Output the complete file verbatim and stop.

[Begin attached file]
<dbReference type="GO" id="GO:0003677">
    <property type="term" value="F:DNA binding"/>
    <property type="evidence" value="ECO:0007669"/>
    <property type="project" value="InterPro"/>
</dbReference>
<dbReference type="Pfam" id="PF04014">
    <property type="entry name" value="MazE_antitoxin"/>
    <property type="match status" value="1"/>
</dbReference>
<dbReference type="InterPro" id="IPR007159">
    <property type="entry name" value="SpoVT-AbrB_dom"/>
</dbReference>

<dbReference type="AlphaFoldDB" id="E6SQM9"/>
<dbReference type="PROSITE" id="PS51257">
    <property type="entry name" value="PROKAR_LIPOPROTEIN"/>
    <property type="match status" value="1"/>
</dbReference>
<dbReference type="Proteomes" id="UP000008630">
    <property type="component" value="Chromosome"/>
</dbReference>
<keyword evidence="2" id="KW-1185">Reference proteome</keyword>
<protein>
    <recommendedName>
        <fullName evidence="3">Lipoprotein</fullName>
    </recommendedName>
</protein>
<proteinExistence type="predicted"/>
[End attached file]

<dbReference type="GO" id="GO:0003677">
    <property type="term" value="F:DNA binding"/>
    <property type="evidence" value="ECO:0007669"/>
    <property type="project" value="InterPro"/>
</dbReference>
<dbReference type="Pfam" id="PF04014">
    <property type="entry name" value="MazE_antitoxin"/>
    <property type="match status" value="1"/>
</dbReference>
<dbReference type="InterPro" id="IPR007159">
    <property type="entry name" value="SpoVT-AbrB_dom"/>
</dbReference>

<dbReference type="AlphaFoldDB" id="E6SQM9"/>
<dbReference type="PROSITE" id="PS51257">
    <property type="entry name" value="PROKAR_LIPOPROTEIN"/>
    <property type="match status" value="1"/>
</dbReference>
<dbReference type="Proteomes" id="UP000008630">
    <property type="component" value="Chromosome"/>
</dbReference>
<keyword evidence="2" id="KW-1185">Reference proteome</keyword>
<protein>
    <recommendedName>
        <fullName evidence="3">Lipoprotein</fullName>
    </recommendedName>
</protein>
<proteinExistence type="predicted"/>